“Vivid…Barron has given us a rich and detailed history.” —The New York Times Book Review “Ambitious...a deep history and a thoughtful inquiry into how the constitutional system of checks and balances has functioned when it comes to waging war and making peace.” —The Washington Post A timely account of a raging debate: The history of the ongoing struggle between the presidents and Congress over who has the power to declare and wage war. The Constitution states that it is Congress that declares war, but it is the presidents who have more often taken us to war and decided how to wage it. In Waging War, David J. Barron opens with an account of George Washington and the Continental Congress over Washington’s plan to burn New York City before the British invasion. Congress ordered him not to, and he obeyed. Barron takes us through all the wars that followed: 1812, the Mexican War, the Civil War, the Spanish-American war, World Wars One and Two, Korea, Vietnam, Iraq, and now, most spectacularly, the War on Terror. Congress has criticized George W. Bush for being too aggressive and Barack Obama for not being aggressive enough, but it avoids a vote on the matter. By recounting how our presidents have declared and waged wars, Barron shows that these executives have had to get their way without openly defying Congress. Waging War shows us our country’s revered and colorful presidents at their most trying times—Washington, Lincoln, Theodore Roosevelt, Franklin Roosevelt, Truman, Eisenhower, John F. Kennedy, Johnson, both Bushes, and Obama. Their wars have made heroes of some and victims of others, but most have proved adept at getting their way over reluctant or hostile Congresses. The next president will face this challenge immediately—and the Constitution and its fragile system of checks and balances will once again be at the forefront of the national debate.
New scenarios present in the sea require new legal and political approaches, because the rules governing these spaces have been out of place or new rules have arisen that require mitigation. Old aspects require new interpretations without prejudice of new uses not foreseen or contemplated in the frame of the Law of the Sea. In fact, many frustrations have been raised in this framework, because the Law of the Sea has been unable to give an answer to some of the expectations for which the United Nations Law of the Sea Convention was adopted. New doctrines and new interpretations have appeared to such an extent that experts hardly know whether they are going to lead them to a new system or to the modification of the present one. The part of the Law of the Sea that has been the most developed, but which has provoked greater problems at the same time has been the delimitation of maritime spaces, which has generated a new concept of states frontiers beyond the classical conception. This book analyses different aspects of marine delimitation. Concerning the environment, the authors focus on the analysis on the climatic change, where they have found a world of possibility to be explored. Everybody is aware that seas and oceans are the greatest dumping grounds of CO2 on Earth. Readers will easily understand that the global warming taking place is due to the lack of absorption by seas and oceans. Even more so, this provokes more storms and marine upheavals, which in turn cause the carbon deposited on the seabed to be moved and transferred to the surface, and this prevents a greater absorption of the atmospheric CO2. Finally, this book studies some social, economic and humanitarian problems affecting these maritime spaces; one has to take into consideration the new uses, the new frauds and the new dimensions that have created problems which did not exist before. In this case, the book explores sustainable fisheries and marine biodiversity, the management of marine living resources, the trafficking of persons and smuggling of migrants, the problems concerning Antarctica and the protection of underwater cultural heritage.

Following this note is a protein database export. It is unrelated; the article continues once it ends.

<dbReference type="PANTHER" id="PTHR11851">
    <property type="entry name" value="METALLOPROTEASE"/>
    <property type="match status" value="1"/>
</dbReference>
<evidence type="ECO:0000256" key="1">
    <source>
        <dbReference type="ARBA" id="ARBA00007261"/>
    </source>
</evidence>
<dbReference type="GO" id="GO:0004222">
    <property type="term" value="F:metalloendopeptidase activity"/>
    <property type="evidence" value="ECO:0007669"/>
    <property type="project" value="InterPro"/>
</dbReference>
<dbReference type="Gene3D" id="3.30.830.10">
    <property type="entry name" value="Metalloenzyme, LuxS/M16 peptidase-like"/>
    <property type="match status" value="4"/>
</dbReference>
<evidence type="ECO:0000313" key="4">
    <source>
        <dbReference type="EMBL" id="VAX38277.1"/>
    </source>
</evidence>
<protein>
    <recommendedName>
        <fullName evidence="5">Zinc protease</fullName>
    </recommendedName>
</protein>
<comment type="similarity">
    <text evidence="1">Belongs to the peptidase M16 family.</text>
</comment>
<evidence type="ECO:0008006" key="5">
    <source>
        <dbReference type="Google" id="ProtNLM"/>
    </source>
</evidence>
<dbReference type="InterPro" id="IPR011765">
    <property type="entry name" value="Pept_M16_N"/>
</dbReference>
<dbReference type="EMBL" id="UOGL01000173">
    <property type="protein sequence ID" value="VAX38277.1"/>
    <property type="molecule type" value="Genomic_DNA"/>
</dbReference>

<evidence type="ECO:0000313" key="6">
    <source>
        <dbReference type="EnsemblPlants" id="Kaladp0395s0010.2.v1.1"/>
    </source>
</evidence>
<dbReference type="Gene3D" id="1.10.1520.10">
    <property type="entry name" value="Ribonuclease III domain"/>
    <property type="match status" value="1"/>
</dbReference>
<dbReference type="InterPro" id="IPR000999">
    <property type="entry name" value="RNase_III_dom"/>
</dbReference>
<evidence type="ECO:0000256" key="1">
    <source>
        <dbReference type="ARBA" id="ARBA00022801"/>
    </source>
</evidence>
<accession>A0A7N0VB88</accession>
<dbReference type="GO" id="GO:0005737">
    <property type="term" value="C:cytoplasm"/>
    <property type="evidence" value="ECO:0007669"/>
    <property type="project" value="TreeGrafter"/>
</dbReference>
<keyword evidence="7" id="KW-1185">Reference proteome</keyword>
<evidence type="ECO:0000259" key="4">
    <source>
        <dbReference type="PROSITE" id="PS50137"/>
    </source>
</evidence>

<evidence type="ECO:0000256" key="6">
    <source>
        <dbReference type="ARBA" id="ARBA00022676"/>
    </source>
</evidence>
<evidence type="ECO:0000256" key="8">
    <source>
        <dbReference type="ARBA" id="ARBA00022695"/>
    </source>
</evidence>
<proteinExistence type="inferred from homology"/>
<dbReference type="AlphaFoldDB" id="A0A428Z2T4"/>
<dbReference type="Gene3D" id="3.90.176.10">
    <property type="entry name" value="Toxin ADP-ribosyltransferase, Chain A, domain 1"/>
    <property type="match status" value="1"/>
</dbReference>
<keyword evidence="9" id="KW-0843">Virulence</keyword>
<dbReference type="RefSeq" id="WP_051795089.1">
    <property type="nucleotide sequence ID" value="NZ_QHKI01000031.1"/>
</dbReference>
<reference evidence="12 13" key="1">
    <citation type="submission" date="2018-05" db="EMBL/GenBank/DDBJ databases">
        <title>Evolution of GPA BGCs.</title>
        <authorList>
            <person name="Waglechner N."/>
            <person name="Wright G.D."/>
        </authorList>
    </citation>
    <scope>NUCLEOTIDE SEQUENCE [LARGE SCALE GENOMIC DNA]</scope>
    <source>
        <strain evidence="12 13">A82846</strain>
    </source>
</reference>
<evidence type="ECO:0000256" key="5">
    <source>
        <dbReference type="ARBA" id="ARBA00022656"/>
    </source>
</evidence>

This book explores two combined approaches (strategy and accounting) from a cross-disciplinary perspective in order to improve knowledge of value creation in various contexts. Existing studies on this topic have generally adopted a purely account-based or strategy-oriented approach to address this issue. However, this book draws upon a number of well-defined theoretical and empirical backgrounds and methodologies. Since the 1980s, many changes have occurred and companies have increasingly focused their strategies on value creation. Consequently, new strategic directions have emerged, especially for managerial accounting. Management accounting and alignment with strategy could thus improve performance. This book encourages further thought and reflection on these issues which should be pursued in the future as firms face new challenges associated with the acceleration of digital transformation.
"Corporate justice" refers to a shared responsibility, even a moral obligation, between corporate decision makers, shareholders, external organizational constituencies, and society to ensure that the corporate decision making process is fair, civil, responsible, and just. More than that, corporate justice requires that corporations do no harm in their pursuit of profits and that shareholders as well as society in general have an affirmative responsibility to facilitate this pursuit. Corporate justice expects that founders, stakeholders, and executives in a business will honor human potential and eschew profits when such derive from unfairness, inequality, danger, and damage. This book explores each of these themes in depth, providing an insight practically non-existent in corporate law textbooks and treatises available today.

Best Books

DMCA - Contact